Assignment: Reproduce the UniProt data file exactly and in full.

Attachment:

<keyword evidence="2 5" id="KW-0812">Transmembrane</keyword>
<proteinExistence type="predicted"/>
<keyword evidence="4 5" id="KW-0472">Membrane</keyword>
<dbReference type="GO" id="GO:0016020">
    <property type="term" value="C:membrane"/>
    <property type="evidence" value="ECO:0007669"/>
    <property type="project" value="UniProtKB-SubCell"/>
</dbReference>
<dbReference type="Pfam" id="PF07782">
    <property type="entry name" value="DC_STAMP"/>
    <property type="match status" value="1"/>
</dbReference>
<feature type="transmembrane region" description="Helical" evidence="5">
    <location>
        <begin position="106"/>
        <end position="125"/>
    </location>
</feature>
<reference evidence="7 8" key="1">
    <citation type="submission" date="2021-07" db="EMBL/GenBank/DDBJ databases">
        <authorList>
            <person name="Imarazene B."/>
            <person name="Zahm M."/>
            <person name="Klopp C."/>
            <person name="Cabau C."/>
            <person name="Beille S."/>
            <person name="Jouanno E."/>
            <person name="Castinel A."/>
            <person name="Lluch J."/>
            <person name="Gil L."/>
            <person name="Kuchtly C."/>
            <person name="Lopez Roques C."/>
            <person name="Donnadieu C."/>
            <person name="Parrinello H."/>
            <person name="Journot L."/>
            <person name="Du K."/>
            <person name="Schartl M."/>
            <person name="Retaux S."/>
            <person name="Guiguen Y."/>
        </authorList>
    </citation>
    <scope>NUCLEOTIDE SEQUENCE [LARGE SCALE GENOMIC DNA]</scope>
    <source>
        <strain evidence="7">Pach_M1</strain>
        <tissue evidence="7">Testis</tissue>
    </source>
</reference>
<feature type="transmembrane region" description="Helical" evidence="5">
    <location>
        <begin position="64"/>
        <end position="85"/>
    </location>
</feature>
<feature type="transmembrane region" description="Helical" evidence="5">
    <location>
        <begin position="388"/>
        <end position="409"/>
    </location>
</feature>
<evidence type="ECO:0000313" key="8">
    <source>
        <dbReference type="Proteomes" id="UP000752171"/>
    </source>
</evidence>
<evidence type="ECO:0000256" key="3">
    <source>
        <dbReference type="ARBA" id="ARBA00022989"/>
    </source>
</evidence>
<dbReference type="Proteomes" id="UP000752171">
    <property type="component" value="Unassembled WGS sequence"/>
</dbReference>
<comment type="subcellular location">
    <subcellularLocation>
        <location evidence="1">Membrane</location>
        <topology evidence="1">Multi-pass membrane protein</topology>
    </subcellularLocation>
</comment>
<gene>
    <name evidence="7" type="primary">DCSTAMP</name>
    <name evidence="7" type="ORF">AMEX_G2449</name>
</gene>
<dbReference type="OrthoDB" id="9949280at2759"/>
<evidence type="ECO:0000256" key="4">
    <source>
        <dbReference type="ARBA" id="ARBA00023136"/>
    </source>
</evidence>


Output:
<keyword evidence="2 5" id="KW-0812">Transmembrane</keyword>
<proteinExistence type="predicted"/>
<keyword evidence="4 5" id="KW-0472">Membrane</keyword>
<dbReference type="GO" id="GO:0016020">
    <property type="term" value="C:membrane"/>
    <property type="evidence" value="ECO:0007669"/>
    <property type="project" value="UniProtKB-SubCell"/>
</dbReference>
<dbReference type="Pfam" id="PF07782">
    <property type="entry name" value="DC_STAMP"/>
    <property type="match status" value="1"/>
</dbReference>
<feature type="transmembrane region" description="Helical" evidence="5">
    <location>
        <begin position="106"/>
        <end position="125"/>
    </location>
</feature>
<reference evidence="7 8" key="1">
    <citation type="submission" date="2021-07" db="EMBL/GenBank/DDBJ databases">
        <authorList>
            <person name="Imarazene B."/>
            <person name="Zahm M."/>
            <person name="Klopp C."/>
            <person name="Cabau C."/>
            <person name="Beille S."/>
            <person name="Jouanno E."/>
            <person name="Castinel A."/>
            <person name="Lluch J."/>
            <person name="Gil L."/>
            <person name="Kuchtly C."/>
            <person name="Lopez Roques C."/>
            <person name="Donnadieu C."/>
            <person name="Parrinello H."/>
            <person name="Journot L."/>
            <person name="Du K."/>
            <person name="Schartl M."/>
            <person name="Retaux S."/>
            <person name="Guiguen Y."/>
        </authorList>
    </citation>
    <scope>NUCLEOTIDE SEQUENCE [LARGE SCALE GENOMIC DNA]</scope>
    <source>
        <strain evidence="7">Pach_M1</strain>
        <tissue evidence="7">Testis</tissue>
    </source>
</reference>
<feature type="transmembrane region" description="Helical" evidence="5">
    <location>
        <begin position="64"/>
        <end position="85"/>
    </location>
</feature>
<feature type="transmembrane region" description="Helical" evidence="5">
    <location>
        <begin position="388"/>
        <end position="409"/>
    </location>
</feature>
<evidence type="ECO:0000313" key="8">
    <source>
        <dbReference type="Proteomes" id="UP000752171"/>
    </source>
</evidence>
<evidence type="ECO:0000256" key="3">
    <source>
        <dbReference type="ARBA" id="ARBA00022989"/>
    </source>
</evidence>
<dbReference type="Proteomes" id="UP000752171">
    <property type="component" value="Unassembled WGS sequence"/>
</dbReference>
<comment type="subcellular location">
    <subcellularLocation>
        <location evidence="1">Membrane</location>
        <topology evidence="1">Multi-pass membrane protein</topology>
    </subcellularLocation>
</comment>
<gene>
    <name evidence="7" type="primary">DCSTAMP</name>
    <name evidence="7" type="ORF">AMEX_G2449</name>
</gene>
<dbReference type="OrthoDB" id="9949280at2759"/>
<evidence type="ECO:0000256" key="4">
    <source>
        <dbReference type="ARBA" id="ARBA00023136"/>
    </source>
</evidence>